When the initial chaos died down, the women demanded Stone leave the room. The collective objected, but Stone agreed to go in the hope it would facilitate the discussion they had hoped for. This concession proved futile.

In Olivia on the Record, Berson wrote: “It would have been smarter if we had all left at that point. Instead, for the next several hours, we listened to women who considered themselves lesbian feminists rip into us.

Ginny Berson
Ginny Berson. (Supplied)

“Many of these women were not strangers to us. We had worked with them, got high with them. Every now and then, one of them would pull a chair into the middle of the circle, climb onto it, and scream at us.”

The meeting finally broke up when one of the collective members, Jennifer Woodul, went into the bathroom and became hysterical. Both Berson and Stone say some of the women involved in that meeting have since reached out and apologised.

If the meeting was meant to convince the collective to change their minds about Stone, it had the opposite effect. And in 1977 the collective published a statement in Sister magazine, defending their choice to work with Stone:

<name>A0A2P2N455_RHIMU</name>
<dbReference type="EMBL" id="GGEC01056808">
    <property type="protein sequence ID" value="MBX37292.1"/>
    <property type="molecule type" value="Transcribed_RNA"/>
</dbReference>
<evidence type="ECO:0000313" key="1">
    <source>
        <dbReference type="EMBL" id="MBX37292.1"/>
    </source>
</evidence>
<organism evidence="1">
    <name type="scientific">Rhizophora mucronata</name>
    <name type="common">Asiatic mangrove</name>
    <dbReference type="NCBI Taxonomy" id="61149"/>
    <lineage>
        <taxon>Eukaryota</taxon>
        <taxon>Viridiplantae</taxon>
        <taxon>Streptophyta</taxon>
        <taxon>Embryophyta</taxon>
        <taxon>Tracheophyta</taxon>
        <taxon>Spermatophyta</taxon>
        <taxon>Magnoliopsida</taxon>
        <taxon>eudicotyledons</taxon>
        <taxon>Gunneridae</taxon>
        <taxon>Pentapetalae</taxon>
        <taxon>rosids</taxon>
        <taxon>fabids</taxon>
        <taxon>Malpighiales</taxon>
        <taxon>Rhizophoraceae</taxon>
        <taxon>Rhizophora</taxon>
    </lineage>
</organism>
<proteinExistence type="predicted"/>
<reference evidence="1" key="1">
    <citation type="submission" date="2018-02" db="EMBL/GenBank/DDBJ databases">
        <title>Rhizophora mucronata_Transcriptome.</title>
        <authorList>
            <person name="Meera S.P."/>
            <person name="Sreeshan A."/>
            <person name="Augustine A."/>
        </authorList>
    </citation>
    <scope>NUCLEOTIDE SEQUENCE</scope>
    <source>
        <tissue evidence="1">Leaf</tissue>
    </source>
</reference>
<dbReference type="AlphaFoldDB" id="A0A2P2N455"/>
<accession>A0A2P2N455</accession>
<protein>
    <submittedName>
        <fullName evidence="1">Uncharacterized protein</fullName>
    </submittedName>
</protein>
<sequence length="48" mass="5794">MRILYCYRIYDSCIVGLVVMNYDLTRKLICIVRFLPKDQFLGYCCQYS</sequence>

‘‘Because Sandy decided to give up completely and permanently her male identity and live as a woman and a lesbian, she is now faced with the same kinds of oppression that other women and lesbians face. She must also cope with the ostracism that all of society imposes on a transsexual.

“As to why we did not immediately bring this issue to the attention of the national women’s community, we have to say that to us, Sandy Stone is a person, not an issue.”

Stone had not told the collective when she joined she was still saving up to have surgery. At the time, she had no reason to think it was a problem. Now she saw that it could be.

“The idea that there might be a person with male parts in the women’s collective was an issue that nobody had ever faced before. And nobody had any idea what to do about it,” she says.

What the collective did about it was to pay for Stone’s surgery, which took place in secret.

“That was an act of great love on Olivia’s part. The fact that the collective made that possible is one of the most important moments of my life,” she says.